Using the Android app Wifi Analyzer, the AirStation’s range was a few metres better than my other 11n wireless access point, but whether that was attributable to the “HighPower” or the directional antennas is hard to tell. Perhaps it doesn’t matter as long as the extra distance is there.

Overall, this is an excellent wireless router that should be seriously considered by anyone who wants to tweak performance to the max.

The Buffalo AirStation Nfiniti Router is available from the usual retailers for around £80. Thanks to Buffalo for the loan of the WZR-HP-AG300H.


Buffalo CloudStation Duo Hands-On Review



On test here is the 2 TB version of Buffalo‘s CloudStation Duo, a RAID-capable NAS with built-in Pogoplug, giving the user their own personal cloud.

Buffalo CloudStation Duo with PogoPlug

The CloudStation Duo is squarely aimed at the prosumer market, both in terms of the hardware and the software on-board. For the hardware, it is equipped with two 1 TB drives and the unit can either be setup as JBOD (Just a Bunch Of Disks) or else RAID 1 in which each disk mirrors the other. Obviously, in RAID configuration, the NAS has only 1 TB of storage available for use.

For the built-in software, there’s a BitTorrent client, Time Machine support and DLNA multimedia server

Buffalo CloudStation Duo with Pogoplug

Those familiar with Buffalo’s LinkStation range will spot that the Buffalo CloudStation (CS-WX) looks identical the LinkStation Duo (LS-WX), albeit with a new CloudStation sticker on the top left of the front panel. Removing the front panel reveals nothing different on the inside either. Two swappable SATA drives, allowing for replacement in the event of failure or upgrade to a larger capacity.

Buffalo CloudStation Duo with Pogoplug Buffalo CloudStation Duo with Pogoplug Rear

Round the back, it’s the same layout as well. The USB port can be used to add additional storage or as a print server (which is also available as part of the “cloud”.)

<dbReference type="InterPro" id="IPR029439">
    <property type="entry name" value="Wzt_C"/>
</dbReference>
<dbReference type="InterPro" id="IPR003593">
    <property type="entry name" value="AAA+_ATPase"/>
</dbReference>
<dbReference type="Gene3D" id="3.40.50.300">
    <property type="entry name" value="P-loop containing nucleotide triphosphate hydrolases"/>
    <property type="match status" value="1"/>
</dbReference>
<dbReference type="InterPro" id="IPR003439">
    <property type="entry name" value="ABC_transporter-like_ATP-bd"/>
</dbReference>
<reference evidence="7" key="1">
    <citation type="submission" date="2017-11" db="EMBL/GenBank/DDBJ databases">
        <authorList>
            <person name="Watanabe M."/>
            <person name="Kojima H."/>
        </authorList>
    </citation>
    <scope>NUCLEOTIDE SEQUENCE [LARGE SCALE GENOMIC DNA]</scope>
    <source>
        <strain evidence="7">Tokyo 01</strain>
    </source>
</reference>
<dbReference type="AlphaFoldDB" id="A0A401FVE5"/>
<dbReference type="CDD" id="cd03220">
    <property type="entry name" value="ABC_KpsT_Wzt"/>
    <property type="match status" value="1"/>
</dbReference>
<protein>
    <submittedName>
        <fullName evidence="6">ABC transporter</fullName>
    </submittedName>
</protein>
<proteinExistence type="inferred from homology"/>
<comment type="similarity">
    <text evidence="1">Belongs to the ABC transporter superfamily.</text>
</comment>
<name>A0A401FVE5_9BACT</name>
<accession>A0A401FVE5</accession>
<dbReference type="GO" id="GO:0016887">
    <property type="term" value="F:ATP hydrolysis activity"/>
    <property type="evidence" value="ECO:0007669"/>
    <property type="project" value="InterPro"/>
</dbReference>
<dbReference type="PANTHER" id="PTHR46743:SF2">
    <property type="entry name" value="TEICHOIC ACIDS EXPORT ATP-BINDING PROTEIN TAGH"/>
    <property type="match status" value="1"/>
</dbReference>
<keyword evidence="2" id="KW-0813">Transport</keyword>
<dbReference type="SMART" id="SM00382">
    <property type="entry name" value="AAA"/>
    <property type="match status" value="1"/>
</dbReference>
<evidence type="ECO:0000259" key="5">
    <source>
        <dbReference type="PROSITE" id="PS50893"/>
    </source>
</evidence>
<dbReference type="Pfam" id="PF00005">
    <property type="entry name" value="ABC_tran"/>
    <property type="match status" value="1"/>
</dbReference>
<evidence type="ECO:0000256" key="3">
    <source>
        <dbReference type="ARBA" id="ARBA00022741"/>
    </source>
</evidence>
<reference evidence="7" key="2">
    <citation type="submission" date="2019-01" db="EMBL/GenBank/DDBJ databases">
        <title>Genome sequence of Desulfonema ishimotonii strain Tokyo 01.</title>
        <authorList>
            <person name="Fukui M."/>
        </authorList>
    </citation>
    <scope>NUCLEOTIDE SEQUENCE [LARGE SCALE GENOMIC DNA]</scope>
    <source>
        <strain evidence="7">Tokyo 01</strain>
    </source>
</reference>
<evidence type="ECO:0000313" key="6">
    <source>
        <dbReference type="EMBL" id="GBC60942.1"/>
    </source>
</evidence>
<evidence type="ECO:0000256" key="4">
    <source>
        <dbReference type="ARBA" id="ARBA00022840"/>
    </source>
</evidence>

All of the CloudStation’s functions are controlled by a built-in webserver, so it’s not essential to install any software on a PC. I found the IP address of the CloudStation via my DHCP server’s status table and after I had the IP, it was simply http://…. in a web browser. Setting up the CoudStation is straightforward. On first login, it recognises that the device is uninitialised and asks how the drive is to be setup. I went for RAID 1 which then meant it spent the next few hours building the array. This has to be completed before any new shares can be setup.

The shares (or folders) appear in Windows as any normal folder does, so copying files to the CloudStation is just a case of drag’n’drop.

Anyone who has setup a NAS before will find it all straightforward. The interesting part is the addition of Pogoplug’s personal cloud. To get started with this, simply open http://cloudstation.pogoplug.com/activate/ in any web browser. The website asks what type of CloudStation is connected and then walks through five basic steps to connect the device up, finally checking connectivity at the end.

As you might expect, the website prompts for an email address and password for secure access to the CloudStation via Pogoplug. A confirmatory link is sent via email and once that’s all checked, you’re logged into the CloudStation remotely and you can start using your personal cloud.

Buffalo CloudStation Duo with Pogoplug

And it’s brilliant. I was also able to play music and videos directly in the browser. Here’s a screenshot of it playing a video.

Buffalo CloudStation Duo with Pogoplug Video

And playing a music. You’ll just have to hear the tune in your head.

Buffalo CloudStation with Pogoplug music

The web interface is very comprehensive and you can do more from the internet that you can actually do on the local NAS. For instance, it’s easy to share files and folders with friends and family, which is very handy for photos. You can also share to Facebook, if you are into the social networking scene.

If you have a printer connected to the CloudStation, you can print to it to by sending emails with attachments to a Pogoplug email address. Not a perfect solution, but not bad for the odd occasion. There’s a similar feature that lets you upload files to the CloudStation via email which could be handy at times.

I was also able to gain access from my HP Pre 3 using the Pogoplug app. Similar clients are available for iOS and Android.

There are loads of other features such as the transcoding of video, use of HTML5, bulk downloading of folders and backup from the CloudStation to Pogoplug’s cloud. In fact, there’s too many to mention them all but suffice to say that everything I tried worked well.